Like teenagers dating, Prime Minister Binyamin Netanyahu and US President Barack
Obama are sending messages to each other through emissaries before their big
Obama chose Jeffrey Goldberg of The Atlantic monthly, and
Netanyahu chose a press conference standing alongside rock-solid ally Stephen
Harper, the prime minister of Canada.
To Goldberg, in an interview that
appeared Friday, Obama talked for the first time explicitly about a “military
component” in the options that are on the proverbial table in dealing with
In recent weeks, Israel made clear it would like to see and hear
more specificity from the US about those options on the table, to ensure that
Iran gets the message.
But at the same time, Obama also warned in his
interview of any preemptive Israeli strike at this time, advising Israel to see
how things play out.
“But as Israel’s closest friend and ally,” Obama
said in that interview, “I do point out to them that we have a sanctions
architecture that is far more effective than anybody anticipated; that we have a
world that is about as united as you get behind the sanctions; that our
assessment, which is shared by the Israelis, is that Iran does not yet have a
nuclear weapon and is not yet in a position to obtain a nuclear weapon without
us having a pretty long lead time in which we will know that they are making
In that context, our argument is going to be that it is
important for us to see if we can solve this thing permanently, as opposed to
By permanently, he said, he meant that Iran gives up its
nuclear ambitions, just as South Africa and Libya once gave up their nuclear
In his speech to AIPAC on Sunday, Obama added two points: the
first, that Israel is responsible for its own security, and can make its own
decisions. And second, that all the bellicose comments about war only help the
Iranians, since they hike up oil prices, which assists the Iranians.
weeks Netanyahu has asked his ministers and advisers not to talk about Iran, but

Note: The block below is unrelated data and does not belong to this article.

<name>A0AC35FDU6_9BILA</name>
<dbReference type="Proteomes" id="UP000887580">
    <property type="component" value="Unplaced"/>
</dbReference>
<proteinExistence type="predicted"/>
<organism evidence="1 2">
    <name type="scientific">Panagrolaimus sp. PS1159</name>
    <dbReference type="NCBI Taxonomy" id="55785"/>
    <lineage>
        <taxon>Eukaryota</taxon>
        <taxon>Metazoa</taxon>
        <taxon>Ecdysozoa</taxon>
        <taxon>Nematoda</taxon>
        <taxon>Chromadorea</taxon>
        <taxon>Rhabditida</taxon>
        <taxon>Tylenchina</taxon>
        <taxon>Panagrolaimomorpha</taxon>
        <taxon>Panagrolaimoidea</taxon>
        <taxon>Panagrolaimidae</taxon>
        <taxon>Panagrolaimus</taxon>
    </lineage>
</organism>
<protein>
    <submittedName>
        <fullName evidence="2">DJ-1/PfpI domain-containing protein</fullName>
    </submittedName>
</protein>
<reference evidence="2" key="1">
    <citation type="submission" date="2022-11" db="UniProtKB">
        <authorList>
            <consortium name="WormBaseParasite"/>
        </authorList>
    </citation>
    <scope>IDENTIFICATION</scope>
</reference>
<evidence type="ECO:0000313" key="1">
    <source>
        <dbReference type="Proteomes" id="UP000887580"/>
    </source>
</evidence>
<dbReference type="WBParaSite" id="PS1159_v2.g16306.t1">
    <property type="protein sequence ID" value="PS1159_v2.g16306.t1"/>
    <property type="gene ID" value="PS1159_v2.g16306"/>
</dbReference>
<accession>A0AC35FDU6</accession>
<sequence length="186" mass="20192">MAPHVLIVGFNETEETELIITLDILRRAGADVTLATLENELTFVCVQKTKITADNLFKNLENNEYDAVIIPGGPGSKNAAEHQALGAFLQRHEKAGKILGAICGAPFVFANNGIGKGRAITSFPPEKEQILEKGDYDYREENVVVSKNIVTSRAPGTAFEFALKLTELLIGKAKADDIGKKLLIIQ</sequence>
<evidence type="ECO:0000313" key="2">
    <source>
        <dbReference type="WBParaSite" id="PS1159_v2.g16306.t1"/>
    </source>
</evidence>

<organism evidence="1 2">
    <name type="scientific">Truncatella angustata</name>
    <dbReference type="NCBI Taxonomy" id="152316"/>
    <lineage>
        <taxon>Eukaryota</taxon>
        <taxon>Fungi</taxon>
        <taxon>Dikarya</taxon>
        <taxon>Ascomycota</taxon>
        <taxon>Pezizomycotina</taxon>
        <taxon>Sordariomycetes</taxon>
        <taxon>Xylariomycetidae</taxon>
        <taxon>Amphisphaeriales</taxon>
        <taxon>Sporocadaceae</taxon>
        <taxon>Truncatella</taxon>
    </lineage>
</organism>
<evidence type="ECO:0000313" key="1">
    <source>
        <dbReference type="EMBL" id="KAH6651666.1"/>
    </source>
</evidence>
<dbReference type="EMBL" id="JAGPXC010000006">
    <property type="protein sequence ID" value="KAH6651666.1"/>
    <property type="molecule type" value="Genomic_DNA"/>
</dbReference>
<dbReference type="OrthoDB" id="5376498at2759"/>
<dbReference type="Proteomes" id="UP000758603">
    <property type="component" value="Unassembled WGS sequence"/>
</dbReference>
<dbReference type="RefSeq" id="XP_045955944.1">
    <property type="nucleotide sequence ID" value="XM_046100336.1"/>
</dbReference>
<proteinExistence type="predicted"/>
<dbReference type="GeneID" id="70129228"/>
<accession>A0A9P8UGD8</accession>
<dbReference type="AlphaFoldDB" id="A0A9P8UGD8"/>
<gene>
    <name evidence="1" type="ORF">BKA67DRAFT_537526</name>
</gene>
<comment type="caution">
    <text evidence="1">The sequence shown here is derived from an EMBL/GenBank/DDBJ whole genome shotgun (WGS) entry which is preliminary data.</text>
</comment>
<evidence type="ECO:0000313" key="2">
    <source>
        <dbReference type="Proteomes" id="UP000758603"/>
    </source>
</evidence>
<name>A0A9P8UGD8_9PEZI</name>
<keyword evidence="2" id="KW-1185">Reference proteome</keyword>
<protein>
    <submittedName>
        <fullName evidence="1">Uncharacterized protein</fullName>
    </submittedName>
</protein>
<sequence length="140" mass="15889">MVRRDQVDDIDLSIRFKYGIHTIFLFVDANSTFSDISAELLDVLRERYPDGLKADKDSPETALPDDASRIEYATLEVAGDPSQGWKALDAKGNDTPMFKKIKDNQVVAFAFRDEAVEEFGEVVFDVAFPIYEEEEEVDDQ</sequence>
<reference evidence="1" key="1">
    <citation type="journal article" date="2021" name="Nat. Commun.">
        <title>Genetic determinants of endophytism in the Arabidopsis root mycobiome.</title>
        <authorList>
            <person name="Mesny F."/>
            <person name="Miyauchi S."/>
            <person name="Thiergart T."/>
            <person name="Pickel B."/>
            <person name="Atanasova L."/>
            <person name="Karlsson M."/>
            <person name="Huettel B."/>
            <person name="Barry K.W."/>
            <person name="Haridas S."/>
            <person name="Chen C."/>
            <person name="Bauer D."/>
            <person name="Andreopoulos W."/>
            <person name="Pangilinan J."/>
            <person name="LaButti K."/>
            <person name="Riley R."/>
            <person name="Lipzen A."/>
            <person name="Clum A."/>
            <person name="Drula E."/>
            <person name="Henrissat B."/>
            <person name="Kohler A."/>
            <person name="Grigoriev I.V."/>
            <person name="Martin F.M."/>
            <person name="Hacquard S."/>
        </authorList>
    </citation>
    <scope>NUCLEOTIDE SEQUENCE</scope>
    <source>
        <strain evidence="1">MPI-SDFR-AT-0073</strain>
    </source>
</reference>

to little avail. Maybe now they will listen to Obama.
The prime minister,
speaking at a press conference on Friday just a few hours after Obama’s
interview with Goldberg was published, seemed to have that interview in mind
after meeting Harper, sending a twin message back to Obama. The first message
was that Israel’s top priority is to end the Iranian crisis
In light of the atmosphere created over the last few weeks,
as if Israel is on the verge of a preemptive attack, Netanyahu seemed to want to
tone down the rhetoric by saying at the outset, “I want to assure all of you
that everyone would like to see a peaceful solution with Iran abandoning its
The second message was that Israel was not opposed to
the West engaging with Iran, as long as three clear terms are met: Iran closes
down the nuclear facility at Qoms, stops all uranium enriching, and removes from
its territory all uranium enriched over 3.5 percent.
Up until this time,
Israel’s position was that there should be no engagement with Iran until it
stopped its nuclear program. First stop, then talk. Netanyahu put some details
on that demand, signaling to Obama just prior to the meeting that Israel is not
discounting a peaceful solution, but that the world must not be
Israel’s concern is not that the Iranians will “hit a home run”
and in one grand move achieve nuclear capability.
Rather, the concern is
that Iran will steal one base at a time, and while the world is busy
negotiating, they will have “rounded the bases” and achieved its
Another significant element of Netanyahu’s comments was that they
were made in Ottawa, not in Washington.
The reason for this is that the
terms Netanyahu laid down have not yet been accepted by Obama. This is now
Netanyahu’s policy, but not necessarily Obama’s, and the prime minister wanted
to get the terms out there before traveling to Washington, to give them time to
percolate, and not to deliver a policy position in the US that might be at odds
with that of the president.
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